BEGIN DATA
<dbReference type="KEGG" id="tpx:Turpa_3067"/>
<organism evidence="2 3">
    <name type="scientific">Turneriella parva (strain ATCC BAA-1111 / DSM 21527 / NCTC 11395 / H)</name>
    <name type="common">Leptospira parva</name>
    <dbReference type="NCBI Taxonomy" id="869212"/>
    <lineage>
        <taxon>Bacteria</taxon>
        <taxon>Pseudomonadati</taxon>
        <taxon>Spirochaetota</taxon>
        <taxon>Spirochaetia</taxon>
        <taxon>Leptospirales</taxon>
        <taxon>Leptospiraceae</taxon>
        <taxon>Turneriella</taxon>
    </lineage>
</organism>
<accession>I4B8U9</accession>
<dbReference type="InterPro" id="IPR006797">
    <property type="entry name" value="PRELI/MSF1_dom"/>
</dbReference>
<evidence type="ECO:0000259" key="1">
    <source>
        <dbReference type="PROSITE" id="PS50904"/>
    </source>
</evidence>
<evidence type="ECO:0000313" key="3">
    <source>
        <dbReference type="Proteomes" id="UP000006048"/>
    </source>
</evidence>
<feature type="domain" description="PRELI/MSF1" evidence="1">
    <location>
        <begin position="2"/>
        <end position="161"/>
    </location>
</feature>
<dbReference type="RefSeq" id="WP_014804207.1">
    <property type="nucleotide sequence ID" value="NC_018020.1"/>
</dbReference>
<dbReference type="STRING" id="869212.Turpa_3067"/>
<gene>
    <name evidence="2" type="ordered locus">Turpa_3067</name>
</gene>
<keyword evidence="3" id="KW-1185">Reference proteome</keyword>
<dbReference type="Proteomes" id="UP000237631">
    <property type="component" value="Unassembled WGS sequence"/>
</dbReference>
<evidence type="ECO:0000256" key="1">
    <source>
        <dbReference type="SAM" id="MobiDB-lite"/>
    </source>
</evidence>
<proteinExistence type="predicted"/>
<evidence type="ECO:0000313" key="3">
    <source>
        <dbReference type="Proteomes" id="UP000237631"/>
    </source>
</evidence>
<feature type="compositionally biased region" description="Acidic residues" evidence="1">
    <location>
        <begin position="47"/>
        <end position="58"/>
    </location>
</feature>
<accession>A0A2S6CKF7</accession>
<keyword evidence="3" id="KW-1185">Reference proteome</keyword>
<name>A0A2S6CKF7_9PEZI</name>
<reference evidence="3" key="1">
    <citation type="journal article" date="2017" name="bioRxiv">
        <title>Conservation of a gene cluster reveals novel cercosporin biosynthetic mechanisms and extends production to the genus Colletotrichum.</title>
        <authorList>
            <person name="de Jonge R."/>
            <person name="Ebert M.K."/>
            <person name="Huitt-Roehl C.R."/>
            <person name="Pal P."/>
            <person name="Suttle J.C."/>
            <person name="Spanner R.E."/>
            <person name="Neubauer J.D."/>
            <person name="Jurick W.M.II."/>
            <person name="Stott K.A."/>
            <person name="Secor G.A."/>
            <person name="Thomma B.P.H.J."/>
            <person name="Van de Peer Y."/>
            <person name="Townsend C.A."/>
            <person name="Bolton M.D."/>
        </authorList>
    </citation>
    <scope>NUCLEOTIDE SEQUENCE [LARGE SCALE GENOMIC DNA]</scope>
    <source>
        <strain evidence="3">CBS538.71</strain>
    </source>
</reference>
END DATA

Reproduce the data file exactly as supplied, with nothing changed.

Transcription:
<dbReference type="KEGG" id="tpx:Turpa_3067"/>
<organism evidence="2 3">
    <name type="scientific">Turneriella parva (strain ATCC BAA-1111 / DSM 21527 / NCTC 11395 / H)</name>
    <name type="common">Leptospira parva</name>
    <dbReference type="NCBI Taxonomy" id="869212"/>
    <lineage>
        <taxon>Bacteria</taxon>
        <taxon>Pseudomonadati</taxon>
        <taxon>Spirochaetota</taxon>
        <taxon>Spirochaetia</taxon>
        <taxon>Leptospirales</taxon>
        <taxon>Leptospiraceae</taxon>
        <taxon>Turneriella</taxon>
    </lineage>
</organism>
<accession>I4B8U9</accession>
<dbReference type="InterPro" id="IPR006797">
    <property type="entry name" value="PRELI/MSF1_dom"/>
</dbReference>
<evidence type="ECO:0000259" key="1">
    <source>
        <dbReference type="PROSITE" id="PS50904"/>
    </source>
</evidence>
<evidence type="ECO:0000313" key="3">
    <source>
        <dbReference type="Proteomes" id="UP000006048"/>
    </source>
</evidence>
<feature type="domain" description="PRELI/MSF1" evidence="1">
    <location>
        <begin position="2"/>
        <end position="161"/>
    </location>
</feature>
<dbReference type="RefSeq" id="WP_014804207.1">
    <property type="nucleotide sequence ID" value="NC_018020.1"/>
</dbReference>
<dbReference type="STRING" id="869212.Turpa_3067"/>
<gene>
    <name evidence="2" type="ordered locus">Turpa_3067</name>
</gene>
<keyword evidence="3" id="KW-1185">Reference proteome</keyword>
<dbReference type="Proteomes" id="UP000237631">
    <property type="component" value="Unassembled WGS sequence"/>
</dbReference>
<evidence type="ECO:0000256" key="1">
    <source>
        <dbReference type="SAM" id="MobiDB-lite"/>
    </source>
</evidence>
<proteinExistence type="predicted"/>
<evidence type="ECO:0000313" key="3">
    <source>
        <dbReference type="Proteomes" id="UP000237631"/>
    </source>
</evidence>
<feature type="compositionally biased region" description="Acidic residues" evidence="1">
    <location>
        <begin position="47"/>
        <end position="58"/>
    </location>
</feature>
<accession>A0A2S6CKF7</accession>
<keyword evidence="3" id="KW-1185">Reference proteome</keyword>
<name>A0A2S6CKF7_9PEZI</name>
<reference evidence="3" key="1">
    <citation type="journal article" date="2017" name="bioRxiv">
        <title>Conservation of a gene cluster reveals novel cercosporin biosynthetic mechanisms and extends production to the genus Colletotrichum.</title>
        <authorList>
            <person name="de Jonge R."/>
            <person name="Ebert M.K."/>
            <person name="Huitt-Roehl C.R."/>
            <person name="Pal P."/>
            <person name="Suttle J.C."/>
            <person name="Spanner R.E."/>
            <person name="Neubauer J.D."/>
            <person name="Jurick W.M.II."/>
            <person name="Stott K.A."/>
            <person name="Secor G.A."/>
            <person name="Thomma B.P.H.J."/>
            <person name="Van de Peer Y."/>
            <person name="Townsend C.A."/>
            <person name="Bolton M.D."/>
        </authorList>
    </citation>
    <scope>NUCLEOTIDE SEQUENCE [LARGE SCALE GENOMIC DNA]</scope>
    <source>
        <strain evidence="3">CBS538.71</strain>
    </source>
</reference>